Friday, June 5, 2015
Dog foot cheese
A few nights ago, I went to a French restaurant in Boston called L'Espalier.
Wow...talk about amazing.
I went to the restaurant with three other participants from my organisation. One of the others had chosen the restaurant and I had no idea exactly where we were going or what to expect when we got there.
My initial feeling when I entered was one of apprehension. It was very fancy and expensive, and I felt horribly under dressed (all the other guys eating there were wearing at least a suit jacket).
Apprehension was quickly replaced with one of quiet acceptance though, once I began to peruse the delicious looking degustation menu, which I ended up ordering.
Course after course, the food came. Lobster. Lamb. Fish. Yum. Half the time, I wasn't even sure what I was actually eating (the waiters were very softly spoken) but everything was beautifully plated and tasty and there were a heck of a lot of courses (all delicately presented, of course, onto over sized plates).
Eventually, we came to the cheese platter and the waiter's attempt to explain the origins and qualities of all the different cheeses. And it was around this time that I embarrassed myself.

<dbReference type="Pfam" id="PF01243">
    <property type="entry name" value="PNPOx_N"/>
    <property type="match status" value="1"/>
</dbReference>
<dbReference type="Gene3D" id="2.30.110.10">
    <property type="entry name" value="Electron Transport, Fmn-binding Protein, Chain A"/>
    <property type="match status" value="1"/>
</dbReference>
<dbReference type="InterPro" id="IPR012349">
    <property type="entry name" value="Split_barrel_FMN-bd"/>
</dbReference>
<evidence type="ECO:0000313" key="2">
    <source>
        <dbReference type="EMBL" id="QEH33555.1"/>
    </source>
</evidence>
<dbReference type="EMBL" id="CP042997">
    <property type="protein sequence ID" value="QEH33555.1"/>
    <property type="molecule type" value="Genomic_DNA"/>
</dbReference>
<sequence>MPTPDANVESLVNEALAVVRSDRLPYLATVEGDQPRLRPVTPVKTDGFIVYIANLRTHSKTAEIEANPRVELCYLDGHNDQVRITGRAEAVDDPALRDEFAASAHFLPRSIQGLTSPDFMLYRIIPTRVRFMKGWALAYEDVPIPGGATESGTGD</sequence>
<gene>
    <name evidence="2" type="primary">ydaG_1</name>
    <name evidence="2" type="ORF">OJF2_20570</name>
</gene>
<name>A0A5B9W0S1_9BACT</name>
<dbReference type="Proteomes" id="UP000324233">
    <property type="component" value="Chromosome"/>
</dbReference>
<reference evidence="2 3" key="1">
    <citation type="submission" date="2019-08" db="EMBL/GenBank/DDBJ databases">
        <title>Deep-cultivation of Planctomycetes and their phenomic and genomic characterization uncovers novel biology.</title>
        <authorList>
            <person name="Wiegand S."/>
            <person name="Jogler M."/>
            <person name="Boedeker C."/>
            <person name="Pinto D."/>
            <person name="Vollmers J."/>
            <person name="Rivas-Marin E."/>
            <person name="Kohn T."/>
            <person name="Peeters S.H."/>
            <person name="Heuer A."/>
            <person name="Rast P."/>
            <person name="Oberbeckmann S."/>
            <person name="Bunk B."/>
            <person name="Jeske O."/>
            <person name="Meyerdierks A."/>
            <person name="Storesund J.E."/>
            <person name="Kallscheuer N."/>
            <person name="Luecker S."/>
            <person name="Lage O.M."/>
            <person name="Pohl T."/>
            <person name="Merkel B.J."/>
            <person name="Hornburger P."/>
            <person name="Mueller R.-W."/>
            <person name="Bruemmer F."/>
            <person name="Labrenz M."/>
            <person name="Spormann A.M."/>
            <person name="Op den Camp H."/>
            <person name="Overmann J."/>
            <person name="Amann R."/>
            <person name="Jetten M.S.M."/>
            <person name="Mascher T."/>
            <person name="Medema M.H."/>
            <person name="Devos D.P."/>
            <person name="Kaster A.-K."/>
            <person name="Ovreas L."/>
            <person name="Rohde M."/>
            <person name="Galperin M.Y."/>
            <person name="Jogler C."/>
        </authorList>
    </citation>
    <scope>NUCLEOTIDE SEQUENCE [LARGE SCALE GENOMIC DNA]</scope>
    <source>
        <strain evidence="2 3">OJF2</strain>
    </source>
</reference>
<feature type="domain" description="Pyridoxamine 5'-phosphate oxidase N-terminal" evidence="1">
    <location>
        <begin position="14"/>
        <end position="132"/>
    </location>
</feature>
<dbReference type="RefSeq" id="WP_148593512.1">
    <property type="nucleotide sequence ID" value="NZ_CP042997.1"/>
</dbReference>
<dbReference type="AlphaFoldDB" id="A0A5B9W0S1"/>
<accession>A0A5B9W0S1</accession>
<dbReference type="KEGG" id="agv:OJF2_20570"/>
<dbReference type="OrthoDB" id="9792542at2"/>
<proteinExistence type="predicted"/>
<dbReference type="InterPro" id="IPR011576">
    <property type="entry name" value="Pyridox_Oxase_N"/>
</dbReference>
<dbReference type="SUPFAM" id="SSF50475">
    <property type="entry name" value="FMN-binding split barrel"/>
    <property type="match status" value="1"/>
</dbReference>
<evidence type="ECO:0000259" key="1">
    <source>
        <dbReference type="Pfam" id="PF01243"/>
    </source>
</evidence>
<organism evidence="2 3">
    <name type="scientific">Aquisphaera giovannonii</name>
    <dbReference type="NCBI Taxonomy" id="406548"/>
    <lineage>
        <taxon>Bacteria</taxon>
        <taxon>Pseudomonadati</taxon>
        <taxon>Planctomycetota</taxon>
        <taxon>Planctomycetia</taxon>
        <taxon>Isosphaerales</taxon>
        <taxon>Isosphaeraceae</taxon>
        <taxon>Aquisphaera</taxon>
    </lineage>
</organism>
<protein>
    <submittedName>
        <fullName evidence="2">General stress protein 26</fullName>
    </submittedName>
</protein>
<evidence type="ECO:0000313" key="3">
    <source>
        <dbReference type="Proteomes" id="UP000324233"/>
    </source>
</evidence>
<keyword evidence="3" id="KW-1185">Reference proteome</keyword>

The waiter, as he methodically made his way around our selection came to an oozy, soft, pale orange cheese which I swear I thought he described as 'pungent with the aroma of dog's feet'. I was intrigued but also immediately thought I had misheard.
So...when the waiter reappeared in our vicinity, I asked him how he had actually referred to the cheese's aroma and he repeated his answer.
'Aha', I said with confidence, 'so you did say dog's feet'.
'No sir', he said calmly, 'I said pungent with the aroma of God's feet' before going on to explain why. (Don't ask me. I don't know. I didn't quite understand his explanation because his voice was so softy – and also because mid way through his explanation he started speaking in foreign tongue...I think it was French).
Anyhow, cheese plate consumed (God's feet and all), we were about to stand up and leave when the waiter brought new cutlery to the table. Apparently we were not quite done and even more courses ensued...a pre-dessert sorbet, a dessert, a dish I described as a 'post' dessert and then – just for good measure – a cookie in a bag to take home after we had paid and were about to leave.